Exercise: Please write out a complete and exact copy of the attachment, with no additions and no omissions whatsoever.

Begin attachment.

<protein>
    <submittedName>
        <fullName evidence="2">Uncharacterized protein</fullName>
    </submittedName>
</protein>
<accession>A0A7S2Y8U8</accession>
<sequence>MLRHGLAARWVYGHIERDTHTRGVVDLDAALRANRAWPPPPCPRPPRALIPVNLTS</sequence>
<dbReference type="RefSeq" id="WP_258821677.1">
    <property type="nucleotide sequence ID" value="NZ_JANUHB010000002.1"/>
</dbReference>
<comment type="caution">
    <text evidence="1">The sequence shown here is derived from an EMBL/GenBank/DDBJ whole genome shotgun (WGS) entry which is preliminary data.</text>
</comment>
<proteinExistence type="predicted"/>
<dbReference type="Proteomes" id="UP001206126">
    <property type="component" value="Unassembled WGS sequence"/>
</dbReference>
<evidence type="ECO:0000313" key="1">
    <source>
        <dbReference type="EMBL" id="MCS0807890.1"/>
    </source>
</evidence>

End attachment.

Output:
<protein>
    <submittedName>
        <fullName evidence="2">Uncharacterized protein</fullName>
    </submittedName>
</protein>
<accession>A0A7S2Y8U8</accession>
<sequence>MLRHGLAARWVYGHIERDTHTRGVVDLDAALRANRAWPPPPCPRPPRALIPVNLTS</sequence>
<dbReference type="RefSeq" id="WP_258821677.1">
    <property type="nucleotide sequence ID" value="NZ_JANUHB010000002.1"/>
</dbReference>
<comment type="caution">
    <text evidence="1">The sequence shown here is derived from an EMBL/GenBank/DDBJ whole genome shotgun (WGS) entry which is preliminary data.</text>
</comment>
<proteinExistence type="predicted"/>
<dbReference type="Proteomes" id="UP001206126">
    <property type="component" value="Unassembled WGS sequence"/>
</dbReference>
<evidence type="ECO:0000313" key="1">
    <source>
        <dbReference type="EMBL" id="MCS0807890.1"/>
    </source>
</evidence>